The Vancouver International Wine Festival turns 37 next week, and having attended all of them I can say it's a special week for all wine drinkers. I have to say I admire the winery people who make the trek to B.C. and, maybe most of all, the unbridled enthusiasm shown by the public along with their thirst — figuratively and literally — for wine.
When you think about it, when it comes to wine in Vancouver, we 've come a long way from 1979. From private wine shops to VQA wine stores to the growth of the wine industry in the Okanagan Valley, there's simply no comparison to those times, except for maybe the cost of wine. Like then, it's still far too expensive, and it doesn't look as if it will ever change.
This year's host country is Australia, and if it's true that timing is everything, the folks from Oz are primed to impress you. There won't be any critter labels this time around and don't expect to see any kangaroos in the room. There's a new mantra Down Under and it has to do with regions or, to be even more specific, place.
You need only pick up a bottle of Australian wine today to see where the country is heading. Australia's new generation of winemakers are doing what they do best — adapt, and in doing so they're headed back to their vineyards. Where once they would not think twice about blending wines from hundreds of kilometres apart the new reality is all about uniqueness and to take what the land will give you.
It's a philosophy that may not be so new to the French or the Italians, who love their appellations, but Down Under it's a radical and much-needed departure for many in the wine business. You can start to see the shift if you examine the various homes of shiraz, a grape variety still at the centre of Australia's red wine identity.
Today the emphasis is on regionality and smaller vineyards, and, as noted earlier, taking what the land will give you. The difference between a Barossa shiraz and a Coonawarra shiraz are day and night and they should be celebrated, not blended away into one big tank. Expect to hear plenty about it this week as you walk the tasting room.
Of course, Australia won't be the only game in town. In fact, two thirds of the people working the tasting room will be from other countries and no one will be laying down in the face of competition.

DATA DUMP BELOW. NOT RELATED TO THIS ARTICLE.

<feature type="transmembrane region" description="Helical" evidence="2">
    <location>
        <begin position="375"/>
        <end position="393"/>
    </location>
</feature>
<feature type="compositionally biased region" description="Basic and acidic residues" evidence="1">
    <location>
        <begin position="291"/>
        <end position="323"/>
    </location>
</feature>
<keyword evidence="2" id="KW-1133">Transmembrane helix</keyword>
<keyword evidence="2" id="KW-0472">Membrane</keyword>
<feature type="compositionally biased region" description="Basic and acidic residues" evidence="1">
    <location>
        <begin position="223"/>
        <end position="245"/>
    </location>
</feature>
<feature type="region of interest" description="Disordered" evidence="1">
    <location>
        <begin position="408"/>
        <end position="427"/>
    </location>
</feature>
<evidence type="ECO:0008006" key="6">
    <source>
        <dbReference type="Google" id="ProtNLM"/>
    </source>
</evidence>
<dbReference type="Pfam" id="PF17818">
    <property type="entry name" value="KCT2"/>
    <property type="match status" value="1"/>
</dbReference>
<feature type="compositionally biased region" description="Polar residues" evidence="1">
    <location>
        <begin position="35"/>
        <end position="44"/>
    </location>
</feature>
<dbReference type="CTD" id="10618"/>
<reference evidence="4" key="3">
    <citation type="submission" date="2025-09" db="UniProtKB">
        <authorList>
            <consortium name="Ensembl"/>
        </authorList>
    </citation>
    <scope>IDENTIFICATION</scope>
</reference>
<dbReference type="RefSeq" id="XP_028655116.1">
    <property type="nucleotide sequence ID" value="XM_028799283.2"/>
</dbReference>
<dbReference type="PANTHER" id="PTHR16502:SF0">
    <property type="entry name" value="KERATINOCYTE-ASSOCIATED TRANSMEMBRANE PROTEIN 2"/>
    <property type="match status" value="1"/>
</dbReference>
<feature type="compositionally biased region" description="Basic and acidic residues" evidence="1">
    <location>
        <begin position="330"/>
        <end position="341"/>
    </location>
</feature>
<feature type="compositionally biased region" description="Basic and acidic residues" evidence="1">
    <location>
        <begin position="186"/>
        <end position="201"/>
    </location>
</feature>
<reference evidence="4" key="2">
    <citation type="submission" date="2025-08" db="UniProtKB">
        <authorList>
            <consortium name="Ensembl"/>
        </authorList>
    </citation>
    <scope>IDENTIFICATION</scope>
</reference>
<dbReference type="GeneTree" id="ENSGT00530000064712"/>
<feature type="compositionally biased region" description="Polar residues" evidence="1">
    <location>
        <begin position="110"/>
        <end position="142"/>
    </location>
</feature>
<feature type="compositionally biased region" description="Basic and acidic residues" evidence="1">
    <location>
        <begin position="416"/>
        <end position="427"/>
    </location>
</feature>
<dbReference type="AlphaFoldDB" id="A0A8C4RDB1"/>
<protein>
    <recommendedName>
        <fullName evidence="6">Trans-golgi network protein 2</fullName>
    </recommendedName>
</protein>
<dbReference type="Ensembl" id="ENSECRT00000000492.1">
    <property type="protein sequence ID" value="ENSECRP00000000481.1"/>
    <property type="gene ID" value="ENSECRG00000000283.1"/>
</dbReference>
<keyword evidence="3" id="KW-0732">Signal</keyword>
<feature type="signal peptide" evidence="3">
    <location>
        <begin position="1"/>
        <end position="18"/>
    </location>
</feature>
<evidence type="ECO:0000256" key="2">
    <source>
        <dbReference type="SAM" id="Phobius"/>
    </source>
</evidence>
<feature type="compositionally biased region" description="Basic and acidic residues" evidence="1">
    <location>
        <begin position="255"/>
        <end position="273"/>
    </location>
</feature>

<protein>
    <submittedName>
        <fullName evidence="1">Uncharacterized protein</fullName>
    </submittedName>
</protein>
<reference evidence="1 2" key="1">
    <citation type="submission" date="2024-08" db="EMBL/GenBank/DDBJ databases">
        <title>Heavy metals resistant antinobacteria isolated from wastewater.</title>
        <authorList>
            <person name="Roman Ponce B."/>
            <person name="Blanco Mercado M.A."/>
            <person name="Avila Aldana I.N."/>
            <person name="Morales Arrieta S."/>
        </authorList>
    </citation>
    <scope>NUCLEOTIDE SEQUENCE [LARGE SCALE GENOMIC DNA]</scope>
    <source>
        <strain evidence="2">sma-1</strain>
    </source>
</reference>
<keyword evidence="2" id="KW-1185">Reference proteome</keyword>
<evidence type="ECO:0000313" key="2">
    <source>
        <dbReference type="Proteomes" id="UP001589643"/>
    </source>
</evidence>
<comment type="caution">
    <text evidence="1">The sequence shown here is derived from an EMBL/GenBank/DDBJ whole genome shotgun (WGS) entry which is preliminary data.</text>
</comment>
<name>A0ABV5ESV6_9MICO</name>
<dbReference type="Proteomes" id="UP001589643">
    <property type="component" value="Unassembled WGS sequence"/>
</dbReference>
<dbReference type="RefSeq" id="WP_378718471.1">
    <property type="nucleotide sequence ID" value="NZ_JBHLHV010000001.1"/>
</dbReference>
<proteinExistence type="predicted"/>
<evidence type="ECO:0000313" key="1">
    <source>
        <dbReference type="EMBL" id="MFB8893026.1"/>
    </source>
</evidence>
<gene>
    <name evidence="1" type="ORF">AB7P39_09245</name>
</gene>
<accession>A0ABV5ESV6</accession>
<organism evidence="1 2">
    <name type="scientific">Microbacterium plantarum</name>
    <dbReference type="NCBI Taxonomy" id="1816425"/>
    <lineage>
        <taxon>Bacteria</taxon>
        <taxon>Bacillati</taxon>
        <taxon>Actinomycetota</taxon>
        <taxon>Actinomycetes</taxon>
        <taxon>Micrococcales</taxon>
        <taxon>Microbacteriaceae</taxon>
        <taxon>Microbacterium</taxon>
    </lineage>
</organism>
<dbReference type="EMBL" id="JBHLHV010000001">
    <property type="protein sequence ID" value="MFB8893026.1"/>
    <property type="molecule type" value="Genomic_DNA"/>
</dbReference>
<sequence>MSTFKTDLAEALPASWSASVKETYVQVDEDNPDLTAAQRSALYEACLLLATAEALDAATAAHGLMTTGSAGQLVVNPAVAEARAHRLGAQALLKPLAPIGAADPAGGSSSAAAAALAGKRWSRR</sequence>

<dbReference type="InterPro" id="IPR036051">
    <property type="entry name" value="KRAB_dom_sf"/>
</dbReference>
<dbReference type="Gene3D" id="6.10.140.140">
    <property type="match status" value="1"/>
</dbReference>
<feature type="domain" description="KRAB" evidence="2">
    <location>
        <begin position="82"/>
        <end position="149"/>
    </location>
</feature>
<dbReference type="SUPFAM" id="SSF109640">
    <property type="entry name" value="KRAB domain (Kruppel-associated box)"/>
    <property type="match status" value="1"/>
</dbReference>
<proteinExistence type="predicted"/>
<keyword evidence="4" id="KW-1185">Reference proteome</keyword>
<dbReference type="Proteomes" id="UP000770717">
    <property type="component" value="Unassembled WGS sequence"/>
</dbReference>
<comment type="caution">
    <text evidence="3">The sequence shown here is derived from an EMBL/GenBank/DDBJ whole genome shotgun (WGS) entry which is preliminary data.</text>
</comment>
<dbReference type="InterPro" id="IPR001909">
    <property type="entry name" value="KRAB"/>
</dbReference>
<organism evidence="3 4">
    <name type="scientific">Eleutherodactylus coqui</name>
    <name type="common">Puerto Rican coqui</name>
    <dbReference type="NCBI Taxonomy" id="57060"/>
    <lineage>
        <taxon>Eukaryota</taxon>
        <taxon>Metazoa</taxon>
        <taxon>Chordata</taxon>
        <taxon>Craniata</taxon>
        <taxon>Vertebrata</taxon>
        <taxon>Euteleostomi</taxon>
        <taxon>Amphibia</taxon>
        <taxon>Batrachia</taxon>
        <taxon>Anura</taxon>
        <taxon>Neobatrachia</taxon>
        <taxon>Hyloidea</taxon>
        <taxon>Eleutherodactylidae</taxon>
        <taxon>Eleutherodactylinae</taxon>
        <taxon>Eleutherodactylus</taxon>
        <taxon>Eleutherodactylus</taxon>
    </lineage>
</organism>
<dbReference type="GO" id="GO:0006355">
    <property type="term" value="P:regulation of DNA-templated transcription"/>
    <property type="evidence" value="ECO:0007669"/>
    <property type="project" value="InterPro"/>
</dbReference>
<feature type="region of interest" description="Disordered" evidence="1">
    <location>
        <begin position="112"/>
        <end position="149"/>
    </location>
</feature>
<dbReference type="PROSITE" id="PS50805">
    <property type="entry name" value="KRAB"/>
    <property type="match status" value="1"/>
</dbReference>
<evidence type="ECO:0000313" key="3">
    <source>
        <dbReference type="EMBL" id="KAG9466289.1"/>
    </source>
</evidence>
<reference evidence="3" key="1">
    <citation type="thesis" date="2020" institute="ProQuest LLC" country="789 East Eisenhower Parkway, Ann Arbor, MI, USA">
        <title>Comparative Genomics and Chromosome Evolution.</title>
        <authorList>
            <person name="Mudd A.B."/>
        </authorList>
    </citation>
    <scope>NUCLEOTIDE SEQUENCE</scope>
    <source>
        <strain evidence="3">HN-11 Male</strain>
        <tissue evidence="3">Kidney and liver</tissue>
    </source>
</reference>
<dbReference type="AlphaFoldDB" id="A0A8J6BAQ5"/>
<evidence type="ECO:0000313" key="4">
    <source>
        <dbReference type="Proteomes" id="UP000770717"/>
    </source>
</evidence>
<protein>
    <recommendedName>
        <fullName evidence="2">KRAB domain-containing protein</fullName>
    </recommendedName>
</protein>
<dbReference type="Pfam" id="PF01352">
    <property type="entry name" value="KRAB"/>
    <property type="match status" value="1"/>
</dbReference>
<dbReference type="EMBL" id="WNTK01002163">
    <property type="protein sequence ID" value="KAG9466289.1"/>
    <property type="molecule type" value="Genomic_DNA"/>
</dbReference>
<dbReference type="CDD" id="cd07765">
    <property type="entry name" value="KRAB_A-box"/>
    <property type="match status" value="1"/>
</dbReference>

Perhaps the most interesting booth in the room will be from Croatia. Winery director and export manager Ivica Kovacevic makes Croatia's debut at the festival pouring the wines of Stina Winery from the island of Brac in Dalmatia. With grapes named Plavac Mali, Pošip and Vugava, I'm betting he'll be very busy chatting to the crowds, who will likely be surprised by the high quality of these wines.
This year, microbiologist Joel Peterson will be returning to the Vancouver International Wine Festival to talk zinfandel. The founder of Ravenswood back in 1976 is often referred to as the "Godfather of Zin", and he of the "no wimpy wines" logo is still happy to talk zinfandel. Joel, a founding member of Zinfandel Advocates and Producers, will be pouring four zinfandels at the festival. Our favourites include the Ravenswood Single Vineyard Designates from Sonoma County. So if zinfandel is a passion of yours, this is the booth to visit.
Another highlight will be Canadian transplant Nathalie Bonhomme, who returns wearing her export director/winemaker hat for Gil Family Estates — home to eight Spanish wineries owned and operated by the descendants of Juan Gil, the founder.
The company's origins date back to 1916 in Jumilla, but over the decades the family has expanded into Montsant, Almansa, Calatayud, Castilla y Léon, Rueda and Rias Baixas. Nathalie has collaborated with Bodegas Juan Gil to produce a "Cote du Rhone" blend, El Petit Bonhomme, in Spain. Be sure to try everything at this table.
But lets get to some of the best wine picks in the room, some of which you'll find in government or private wine shops near you.
Gerard Bertrand is a rising star in the south of France and the winery will pour its Chateau L'Hospitalet La Clape Reserve 2012 $27. This is a bargain French red you can drink now but will age effortlessly for five to seven years.
It used to be you could wander the tasting room floor and rarely encounter a decent pinot noir. That's all changed in the last decade and this year's selection, although small, is one of the most interesting yet. One of the great pinot bargains is the Mud House Pinot Noir, Central Otago $20. A ripe, round, mouth-filling delicious red you can enjoy with your favourite salmon dish.
Prosecco has been on the fast track for a while and one of the fun bargain bubbles in the room will be the Anna Spinato Prosecco Brut Organic NV, Italy $15. Bright, fresh, fruity and organically grown it pairs well with most appetizer bites.
Cutting edge wines are fun to taste at the show, and two great examples are the Château de Caraguilhes, Corbières, France $22, a delicious, smoky, black fruit, organic red wine that mixes syrah, carignan and grenache noir. In contrast, the Wolf Blass Gold Label Chardonnay 2013, Adelaide Hills $23 is a thoroughly modern statement on this much maligned grape. You will love the mineral, stony, fruity, food-friendly style that makes you want to drink the entire bottle.
Finally, we leave you with some local picks thankfully much easier to do today than it was back in the '80s. One of my favourite white blends is the Black Hills Alibi 2013 $25 — a touch of the Rhone from the Okanagan, and you can add the Road 13 Vineyards Jackpot VRM 2012 $29 to the same category. Both work well with roasted chicken. A final red pick following the Rhone theme is the cool, meaty Painted Rock Syrah 2012 $40.
As the Aussies would say, g'day mate — see you inside the tasting room.
Anthony Gismondi is a globetrotting wine writer who makes his home in West Vancouver, British Columbia. For more of his thoughts on wine log onto www.gismondionwine.com.
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